A coalition of auto safety and consumer protection groups is urging OEMs to adopt universal terms for advanced driver assistance system (ADAS) features, warning that the current variety of terms can confuse consumers and make it hard to understand their vehicle’s functions.
AAA, Consumer Reports, J.D. Power, the National Safety Council, PAVE, and SAE International on Tuesday released a set of updated and expanded terms that it believes will help clear up confusion, particularly as ADAS features become more common. The six major categories on the list are collision warning, collision intervention, driving control assistance, parking assistance, other driver assistance systems, and driver monitoring – a category added this year.
“ADAS features have become increasingly prevalent in new vehicles, and have the potential to reduce traffic crashes and save thousands of lives each year,” the coalition said in a statement. “However, the terminology used by automakers to describe ADAS features varies widely, which can confuse consumers and make it difficult to understand the vehicle’s functions.”
The various terms appear to have the potential to confuse not only consumers but repairers and insurers as well.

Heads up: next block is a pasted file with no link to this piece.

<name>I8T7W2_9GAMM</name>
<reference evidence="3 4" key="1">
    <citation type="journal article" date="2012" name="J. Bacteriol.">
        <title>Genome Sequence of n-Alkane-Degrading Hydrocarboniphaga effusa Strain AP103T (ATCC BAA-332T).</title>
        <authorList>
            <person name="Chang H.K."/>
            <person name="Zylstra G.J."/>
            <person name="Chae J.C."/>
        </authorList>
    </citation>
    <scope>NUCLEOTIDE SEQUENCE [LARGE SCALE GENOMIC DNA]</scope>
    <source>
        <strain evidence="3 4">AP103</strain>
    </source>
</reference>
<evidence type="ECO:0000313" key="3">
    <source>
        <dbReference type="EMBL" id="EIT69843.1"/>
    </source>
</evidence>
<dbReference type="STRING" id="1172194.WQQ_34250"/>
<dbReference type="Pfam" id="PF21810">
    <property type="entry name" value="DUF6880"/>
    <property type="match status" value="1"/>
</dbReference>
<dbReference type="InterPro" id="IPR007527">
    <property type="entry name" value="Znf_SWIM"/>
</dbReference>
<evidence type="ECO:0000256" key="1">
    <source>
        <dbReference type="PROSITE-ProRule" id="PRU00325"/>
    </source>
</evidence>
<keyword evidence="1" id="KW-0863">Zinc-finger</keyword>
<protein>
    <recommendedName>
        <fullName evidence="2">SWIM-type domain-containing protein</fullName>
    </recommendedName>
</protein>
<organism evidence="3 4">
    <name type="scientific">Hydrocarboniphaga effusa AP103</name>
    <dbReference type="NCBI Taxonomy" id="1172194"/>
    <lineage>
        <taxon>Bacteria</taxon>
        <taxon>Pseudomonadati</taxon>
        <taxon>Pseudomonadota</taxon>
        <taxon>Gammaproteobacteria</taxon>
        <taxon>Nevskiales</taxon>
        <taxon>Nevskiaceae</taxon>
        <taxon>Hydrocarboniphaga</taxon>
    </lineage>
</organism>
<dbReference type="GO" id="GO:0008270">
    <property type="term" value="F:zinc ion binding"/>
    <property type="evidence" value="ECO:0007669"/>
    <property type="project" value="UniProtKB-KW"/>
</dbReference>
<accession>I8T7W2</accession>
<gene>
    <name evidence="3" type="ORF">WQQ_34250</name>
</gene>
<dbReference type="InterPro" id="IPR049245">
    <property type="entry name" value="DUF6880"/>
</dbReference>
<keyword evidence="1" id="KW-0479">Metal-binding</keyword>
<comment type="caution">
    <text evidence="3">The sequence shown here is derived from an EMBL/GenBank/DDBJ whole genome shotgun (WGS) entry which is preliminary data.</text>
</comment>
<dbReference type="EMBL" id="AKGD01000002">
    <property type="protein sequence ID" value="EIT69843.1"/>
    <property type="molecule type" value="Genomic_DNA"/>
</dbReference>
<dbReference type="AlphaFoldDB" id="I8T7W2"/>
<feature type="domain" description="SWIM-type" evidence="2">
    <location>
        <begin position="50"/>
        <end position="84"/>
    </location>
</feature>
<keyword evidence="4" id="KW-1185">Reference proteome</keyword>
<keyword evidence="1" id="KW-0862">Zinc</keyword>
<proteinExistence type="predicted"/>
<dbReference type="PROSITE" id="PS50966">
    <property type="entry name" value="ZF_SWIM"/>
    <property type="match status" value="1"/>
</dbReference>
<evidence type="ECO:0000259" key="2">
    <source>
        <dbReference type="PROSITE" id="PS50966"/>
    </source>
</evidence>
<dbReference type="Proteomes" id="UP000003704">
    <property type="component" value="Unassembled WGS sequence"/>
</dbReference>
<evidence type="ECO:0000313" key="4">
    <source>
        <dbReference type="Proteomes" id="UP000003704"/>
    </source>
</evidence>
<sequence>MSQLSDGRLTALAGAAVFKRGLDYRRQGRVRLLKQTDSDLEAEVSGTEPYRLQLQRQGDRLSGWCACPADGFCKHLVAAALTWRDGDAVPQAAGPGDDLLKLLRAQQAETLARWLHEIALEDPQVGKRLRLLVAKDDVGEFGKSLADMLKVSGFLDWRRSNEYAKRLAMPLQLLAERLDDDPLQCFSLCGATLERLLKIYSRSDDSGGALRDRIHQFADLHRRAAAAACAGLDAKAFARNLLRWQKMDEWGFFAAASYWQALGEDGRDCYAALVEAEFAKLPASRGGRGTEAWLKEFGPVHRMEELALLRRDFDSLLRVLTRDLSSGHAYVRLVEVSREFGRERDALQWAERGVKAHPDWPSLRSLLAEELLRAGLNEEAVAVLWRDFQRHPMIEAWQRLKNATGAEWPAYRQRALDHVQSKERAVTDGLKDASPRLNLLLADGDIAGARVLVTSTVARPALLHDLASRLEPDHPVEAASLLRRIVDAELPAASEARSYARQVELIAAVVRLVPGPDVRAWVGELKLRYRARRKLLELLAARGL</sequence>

The coalition drew particular attention to safety features that are “overstated or misrepresented with marketing language designed to reel in buyers,” leading drivers to over-rely on the features. “Establishing common language for ADAS helps ensure drivers are fully aware these systems assist, not replace, an engaged driver,” the coalition said.
“The coalition is calling on automakers, regulators, safety organizations, journalists, and other stakeholders to adopt this recommended standard language in the near term to reduce driver confusion. The group is also asking for vital consumer education on the benefits, limitations, and capabilities of ADAS,” it said.
The Alliance for Automotive Innovation, which represents the great majority of US automakers, issued the following statement to Repairer Driven News: “Auto Innovators supports the need for additional consumer education to understand the complexities of Advanced Driver Assistance Systems (ADAS).”
The coalition launched the “Clearing the Confusion” effort in 2019 when it submitted an initial list of standardized names to the U.S. Department of Transportation (DOT). The agency endorsed the list in 2020.
The Collision Industry Conference (CIC) agreed to use the proposed generic nomenclature for various ADAS functions in early 2021 in coordination with “Clearing the Confusion” developers. Eighty-eight percent of the CIC audience endorsed doing so in a July 2020 CIC poll.
The coalition says that its recommended terms are “simple, specific, and based on system functionality.” It said the list is updated as new systems are introduced. The universal terms are not meant to replace OEM’s proprietary names but are intended to give consumers “transparent and consistent” information.